Creating Even More Work
The “predictive text” and “translation” AIs are getting more and more useful. We have been getting more use of them over time on our phones and in Gmail’s suggested replies, for example. AI has come a long way from Clippy. (If that’s a mystery to you, ask an elder. Their story will be entertaining!) In the current state of AI, it has the potential to create MORE editing work, especially in the areas of flow, internal consistency and logic, and fact checking. Our translator colleagues will assure us that machine translation is doing an absolute toddler job of it, despite the utility of the in situ translation my phone will do to help me communicate with the person in front of me! Translation apps are creating far more work than ever, in cleaning it up to usable standards or, more often, redoing the translation — especially where content has legal and safety implications.
Where Humans Rule
While AI struggles to detect deeper grammatical errors such as dangling modifiers, it’s downright blind to logic and flow. Then there’s its inability to detect plagiarism (which a future post will investigate), bias and legal exposure, or to fact check. (See the Professional Editorial Standards for an enumeration of all editing concerns beyond grammar.) GPT sounds authoritative when it writes (or edits), but it makes up a lot and makes considerable mistakes in general knowledge, leading some to compare its output to mansplaining.
Bias is a serious concern with the AI as well. These tools can only build on what they’ve been fed (programmed with) and, as Rhonda Bracey explains, we don’t know what that was but we might assume it was largely white middle-class male content—or perhaps WEIRD: Western, educated, industrialized, rich and democratic. This plays out in some predictable ways, such as when I asked the art AI to create an image of an out-of-work editor picketing about AI taking their jobs: all images it produced were of very dark-skinned people. I switched the request to an android to avoid this bias/prejudice. Still, the androids it offered were all white.
Create Job Security by Embracing All Tools
Just as editors added value to their offering when they learned how to use on-screen markup and word processors, so too do we have the opportunity to enhance our offering with AI tools. Knowing when they’re useful and when they fail us is an excellent first step.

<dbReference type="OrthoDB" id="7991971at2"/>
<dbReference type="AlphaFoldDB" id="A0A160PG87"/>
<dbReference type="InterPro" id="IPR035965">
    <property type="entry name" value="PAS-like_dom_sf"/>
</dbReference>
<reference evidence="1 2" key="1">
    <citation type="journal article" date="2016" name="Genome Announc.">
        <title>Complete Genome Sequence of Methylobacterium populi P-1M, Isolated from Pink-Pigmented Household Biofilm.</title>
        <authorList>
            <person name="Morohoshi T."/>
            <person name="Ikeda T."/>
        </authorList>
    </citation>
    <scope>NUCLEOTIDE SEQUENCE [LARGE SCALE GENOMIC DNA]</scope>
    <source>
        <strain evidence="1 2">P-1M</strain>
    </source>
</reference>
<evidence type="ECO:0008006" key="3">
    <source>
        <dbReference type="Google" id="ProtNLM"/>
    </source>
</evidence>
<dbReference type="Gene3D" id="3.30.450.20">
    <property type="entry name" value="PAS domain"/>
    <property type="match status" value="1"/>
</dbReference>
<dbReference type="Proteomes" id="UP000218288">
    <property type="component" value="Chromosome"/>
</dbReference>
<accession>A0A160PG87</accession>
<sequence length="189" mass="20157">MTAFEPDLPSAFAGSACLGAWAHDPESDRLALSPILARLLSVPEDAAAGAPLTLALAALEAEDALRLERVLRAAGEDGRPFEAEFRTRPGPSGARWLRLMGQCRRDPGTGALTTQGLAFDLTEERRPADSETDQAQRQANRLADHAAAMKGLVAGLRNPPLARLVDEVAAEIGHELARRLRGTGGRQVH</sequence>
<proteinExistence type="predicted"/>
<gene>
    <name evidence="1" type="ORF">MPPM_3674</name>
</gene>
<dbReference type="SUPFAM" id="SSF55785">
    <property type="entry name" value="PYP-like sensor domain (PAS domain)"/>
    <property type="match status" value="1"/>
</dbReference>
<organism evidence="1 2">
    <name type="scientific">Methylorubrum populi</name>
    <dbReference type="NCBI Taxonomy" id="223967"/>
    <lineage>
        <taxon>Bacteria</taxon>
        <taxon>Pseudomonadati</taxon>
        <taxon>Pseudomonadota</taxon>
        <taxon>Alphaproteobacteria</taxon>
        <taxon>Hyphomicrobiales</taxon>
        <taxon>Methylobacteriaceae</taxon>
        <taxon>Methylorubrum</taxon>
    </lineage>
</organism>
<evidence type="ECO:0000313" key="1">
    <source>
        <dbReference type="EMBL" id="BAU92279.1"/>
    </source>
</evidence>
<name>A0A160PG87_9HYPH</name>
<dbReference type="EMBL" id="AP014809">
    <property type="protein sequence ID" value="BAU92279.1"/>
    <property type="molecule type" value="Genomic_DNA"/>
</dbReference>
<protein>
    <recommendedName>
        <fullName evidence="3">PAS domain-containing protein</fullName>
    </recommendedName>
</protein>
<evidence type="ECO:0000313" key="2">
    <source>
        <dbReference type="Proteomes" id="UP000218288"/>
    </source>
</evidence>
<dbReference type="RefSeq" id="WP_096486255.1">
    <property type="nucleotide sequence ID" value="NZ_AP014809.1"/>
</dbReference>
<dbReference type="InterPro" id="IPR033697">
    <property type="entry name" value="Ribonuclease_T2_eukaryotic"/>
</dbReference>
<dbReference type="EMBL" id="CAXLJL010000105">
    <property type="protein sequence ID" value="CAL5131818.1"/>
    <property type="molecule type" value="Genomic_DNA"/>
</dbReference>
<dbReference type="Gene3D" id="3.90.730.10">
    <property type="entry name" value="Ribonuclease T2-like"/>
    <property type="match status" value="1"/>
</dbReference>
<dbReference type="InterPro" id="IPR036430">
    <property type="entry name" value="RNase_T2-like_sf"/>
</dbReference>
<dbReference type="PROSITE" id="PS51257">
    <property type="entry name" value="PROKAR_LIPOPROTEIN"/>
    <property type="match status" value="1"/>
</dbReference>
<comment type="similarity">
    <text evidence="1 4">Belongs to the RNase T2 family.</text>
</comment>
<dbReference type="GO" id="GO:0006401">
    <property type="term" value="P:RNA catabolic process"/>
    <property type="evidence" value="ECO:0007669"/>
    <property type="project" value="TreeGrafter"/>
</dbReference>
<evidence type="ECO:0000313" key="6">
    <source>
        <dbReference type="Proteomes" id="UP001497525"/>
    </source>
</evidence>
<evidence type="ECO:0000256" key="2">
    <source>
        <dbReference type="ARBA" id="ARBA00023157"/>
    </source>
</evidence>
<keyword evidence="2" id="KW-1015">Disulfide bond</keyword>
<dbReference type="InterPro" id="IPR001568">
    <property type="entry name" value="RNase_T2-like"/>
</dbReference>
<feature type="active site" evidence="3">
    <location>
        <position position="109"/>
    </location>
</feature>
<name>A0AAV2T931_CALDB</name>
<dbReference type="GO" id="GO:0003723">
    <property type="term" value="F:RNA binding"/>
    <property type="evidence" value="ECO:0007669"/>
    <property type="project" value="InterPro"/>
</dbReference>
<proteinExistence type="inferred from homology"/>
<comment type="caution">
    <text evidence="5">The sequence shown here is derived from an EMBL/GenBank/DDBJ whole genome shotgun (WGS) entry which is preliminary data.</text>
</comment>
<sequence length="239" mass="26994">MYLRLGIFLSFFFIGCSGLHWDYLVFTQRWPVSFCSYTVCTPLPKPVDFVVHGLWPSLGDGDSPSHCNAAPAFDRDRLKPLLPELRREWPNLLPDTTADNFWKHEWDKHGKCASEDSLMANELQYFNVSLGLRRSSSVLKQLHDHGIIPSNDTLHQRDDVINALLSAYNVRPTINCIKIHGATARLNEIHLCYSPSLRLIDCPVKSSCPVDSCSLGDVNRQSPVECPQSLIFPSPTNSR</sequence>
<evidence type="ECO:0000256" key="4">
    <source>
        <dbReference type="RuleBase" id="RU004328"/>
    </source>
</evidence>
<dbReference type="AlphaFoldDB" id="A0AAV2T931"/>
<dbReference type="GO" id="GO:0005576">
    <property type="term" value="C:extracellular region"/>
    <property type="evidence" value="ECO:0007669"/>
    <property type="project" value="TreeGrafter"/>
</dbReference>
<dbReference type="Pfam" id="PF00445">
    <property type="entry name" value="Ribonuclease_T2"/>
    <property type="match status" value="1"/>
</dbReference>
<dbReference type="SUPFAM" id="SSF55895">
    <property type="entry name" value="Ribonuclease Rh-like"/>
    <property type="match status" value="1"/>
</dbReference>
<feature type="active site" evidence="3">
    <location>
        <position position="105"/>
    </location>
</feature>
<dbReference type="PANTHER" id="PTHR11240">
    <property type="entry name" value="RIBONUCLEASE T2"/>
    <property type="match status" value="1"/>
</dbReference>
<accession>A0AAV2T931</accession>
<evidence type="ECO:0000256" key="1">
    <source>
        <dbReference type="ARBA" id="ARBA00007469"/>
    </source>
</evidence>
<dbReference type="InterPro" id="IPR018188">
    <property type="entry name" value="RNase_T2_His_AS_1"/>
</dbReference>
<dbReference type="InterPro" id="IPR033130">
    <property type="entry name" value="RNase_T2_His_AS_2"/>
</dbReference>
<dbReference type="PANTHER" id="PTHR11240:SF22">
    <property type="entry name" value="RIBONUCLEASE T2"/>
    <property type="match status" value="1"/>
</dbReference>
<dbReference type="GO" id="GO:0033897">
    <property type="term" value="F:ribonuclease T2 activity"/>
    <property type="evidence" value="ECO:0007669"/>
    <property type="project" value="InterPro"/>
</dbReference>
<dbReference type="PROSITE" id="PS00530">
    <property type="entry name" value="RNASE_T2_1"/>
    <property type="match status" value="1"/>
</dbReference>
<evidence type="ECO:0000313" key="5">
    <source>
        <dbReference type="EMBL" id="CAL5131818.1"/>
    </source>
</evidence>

At the moment, chatbots need users to ask specific questions. As the articles I’ve linked to show, it’s not as simple as saying “edit this.” It won’t. And asking all of the specific questions necessary to edit a text and then evaluating which results are useful and which are harmful will take a human quite a bit of time. The human brain supercomputer trained to edit is likely to do these processes faster without querying a GPT. (See usage note at end.)
Using AI as a colleague to bounce ideas off of can be useful, as Rhonda has been experimenting with. It might give productive suggestions for “rewrite this as a 3rd-grader” or “summarize this,” but with all of the factual errors it makes, its products will still need your professional discretion.
Using AI to enhance our work helps the bottom line as well as the product output. For now, however, I don’t think advertising “I edit using AI” will be a selling feature to anyone who doesn’t just want to use the AI themselves; it’s shoddy output. Editors aren’t quite reduced to “terminal operators” yet!
GPT stands for Generative Pre-trained Transformer and ChatGPT is only the interface that is popular at the moment. You might think GPT stands for generated predictive text, but the “pre-trained” and “transform” parts of its name are key.
Thanks to the many people who forwarded articles to me about this topic, including Katharine O’Moore-Klopf and Erin Brenner and Rhonda Bracey and Josh Cowan and my family… I like being known for this much more than I liked being known for concussion recovery.
Also an older post about AI in scholarly publishing, from LetPub.
The image for this post was created by giving DALL-e 2 image generator the prompt: android picketing outside a newspaper office holding a blank sign (because it produces a gibberish sign if not told to make the sign blank) with words added by me.